10 Smart Energy-Saving Strategies
Energy bills soaring this winter? Fortunately, you can do something about them. By following some or all of these simple strategies, you can keep a cap on energy usage, while keeping your family comfortable.
1. Add a layer to your attic insulation, especially if your home was built before 1980. This is one of the easiest and most effective ways to cut heating and cooling costs, according to the Department of Energy. As a general rule, if you have less than 12 inches of insulation in your attic, you probably need more.
2. Turn on the humidifier. By adding moisture to your living space during cooler months, you’ll increase the “heat index” inside your home, and make 68 degrees feel more like 76 degrees. Make sure the relative humidity in the home is between 20 and 40 percent. As the outside temperature falls, lower the percentage to prevent condensation from forming on windows.
3. Install a programmable thermostat. By programming your thermostat to lower your home’s air temperature when no one is home this winter (say, from 72 degrees to 65 degrees during the day), you can save as much as 10 percent on your heating costs. Programmable thermostats are priced from about $30, which you should be able to recoup in the first year of use.
4. Change furnace filters frequently, and clean air registers, baseboard heaters and radiators as needed. By changing filters monthly, you can save as much as 10 percent on heating costs.
5. Close vents to guest rooms. By closing the vents to just one spare bedroom, you’ll probably see a difference in your heating bills. You can open the vents when guests stay over.
6. Let the sun shine in. On cold, sunny days, raise the shades and open the blinds on windows on the south and west sides of your home. This will help heat your home passively. And if you (like half of all homeowners) have single-pane windows in your home, consider replacing them with double-pane windows that include a special coating on the glass to reflect heat back into the room during winter months.
7. Seal the windows. If you can't afford to replace single-pane windows, be sure storm windows are in place. Also, you can block the flow of cold air into your home by installing a clear plastic film across the inside of your windows and frames. Then heat the plastic with a blow dryer until it becomes nearly invisible. The trapped pocket of air between the plastic film and the window acts as an effective insulator, which can help reduce heat loss through the window by 25 to 50 percent. Best of all, it costs only about $4 to $6 per window.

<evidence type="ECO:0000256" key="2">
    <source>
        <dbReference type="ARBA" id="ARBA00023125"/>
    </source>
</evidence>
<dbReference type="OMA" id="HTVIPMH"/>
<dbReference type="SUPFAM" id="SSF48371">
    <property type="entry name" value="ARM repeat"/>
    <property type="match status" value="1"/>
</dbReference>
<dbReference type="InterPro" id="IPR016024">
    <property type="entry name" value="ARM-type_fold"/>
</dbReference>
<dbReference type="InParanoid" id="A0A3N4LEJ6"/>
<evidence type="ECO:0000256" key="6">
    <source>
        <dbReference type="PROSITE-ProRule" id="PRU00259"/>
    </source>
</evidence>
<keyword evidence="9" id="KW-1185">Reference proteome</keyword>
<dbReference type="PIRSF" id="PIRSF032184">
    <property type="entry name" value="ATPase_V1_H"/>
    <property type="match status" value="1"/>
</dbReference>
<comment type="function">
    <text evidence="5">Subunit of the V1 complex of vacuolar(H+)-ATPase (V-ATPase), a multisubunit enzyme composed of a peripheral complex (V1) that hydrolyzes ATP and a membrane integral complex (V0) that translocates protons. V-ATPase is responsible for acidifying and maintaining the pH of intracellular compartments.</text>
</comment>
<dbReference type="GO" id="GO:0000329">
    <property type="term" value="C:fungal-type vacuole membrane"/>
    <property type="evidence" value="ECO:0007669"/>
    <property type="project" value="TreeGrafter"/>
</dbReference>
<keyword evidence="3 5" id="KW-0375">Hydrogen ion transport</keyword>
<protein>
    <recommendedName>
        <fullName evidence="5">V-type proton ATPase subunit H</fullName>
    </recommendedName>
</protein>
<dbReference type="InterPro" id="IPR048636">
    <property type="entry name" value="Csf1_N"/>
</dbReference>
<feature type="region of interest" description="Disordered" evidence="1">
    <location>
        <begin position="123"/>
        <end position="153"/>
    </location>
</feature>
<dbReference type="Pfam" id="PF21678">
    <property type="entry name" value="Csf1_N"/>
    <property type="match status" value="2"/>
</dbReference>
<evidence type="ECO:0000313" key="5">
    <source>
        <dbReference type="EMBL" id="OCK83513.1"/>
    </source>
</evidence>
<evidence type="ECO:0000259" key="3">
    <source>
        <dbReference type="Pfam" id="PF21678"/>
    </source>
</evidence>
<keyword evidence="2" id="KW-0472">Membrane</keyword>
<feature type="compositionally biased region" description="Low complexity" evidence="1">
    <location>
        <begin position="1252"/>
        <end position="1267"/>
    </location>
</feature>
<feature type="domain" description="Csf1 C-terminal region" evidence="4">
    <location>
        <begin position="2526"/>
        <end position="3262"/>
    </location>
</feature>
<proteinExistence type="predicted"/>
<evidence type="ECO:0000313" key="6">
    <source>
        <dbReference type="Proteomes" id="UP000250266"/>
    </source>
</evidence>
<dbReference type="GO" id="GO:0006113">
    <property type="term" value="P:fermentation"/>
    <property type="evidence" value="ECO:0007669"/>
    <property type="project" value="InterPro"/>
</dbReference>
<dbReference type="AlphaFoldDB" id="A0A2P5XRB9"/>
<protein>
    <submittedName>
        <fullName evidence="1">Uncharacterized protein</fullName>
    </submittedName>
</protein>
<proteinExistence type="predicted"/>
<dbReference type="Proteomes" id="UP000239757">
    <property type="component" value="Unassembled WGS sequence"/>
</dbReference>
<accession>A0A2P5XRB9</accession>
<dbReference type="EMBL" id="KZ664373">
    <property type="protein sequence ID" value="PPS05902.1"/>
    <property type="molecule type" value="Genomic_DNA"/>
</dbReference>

8. Seal the ducts. More than likely, thanks to leaky ductwork, you're heating your attic and basement and wasting energy. That's because small cracks or holes in the ducts leak warm, conditioned air into the unheated spaces through which the ducts travel. So check your ducts for leaks, and use duct mastic (preferable) or duct tape (acceptable) to seal the leaky spots. If you're installing ductwork in an addition or new home, consider installing the ducts in conditioned spaces, or make sure the ducts are well-insulated.
9. Plug the drafts. Caulk, seal and weather-strip around all seams, cracks and openings in your home's exterior, especially around penetrations for cable wires, plumbing pipes, electrical boxes and so forth. Also, pay attention to those spots around windows and where siding or bricks and wood trim meet.
10. Finally, insulate the water heater and pipes. If you haven't insulated your water heater, you may be losing heat into the surrounding area, which in turn will make the water heater work overtime to keep the water hot. Consult your water heater directions or a qualified water heater professional to determine whether your water heater is properly insulated. Also, insulate your pipes to keep the hot water in the pipes warmer longer. Insulating materials for pipes and water heaters are available at hardware and home improvement stores.
Source: Owens Corning.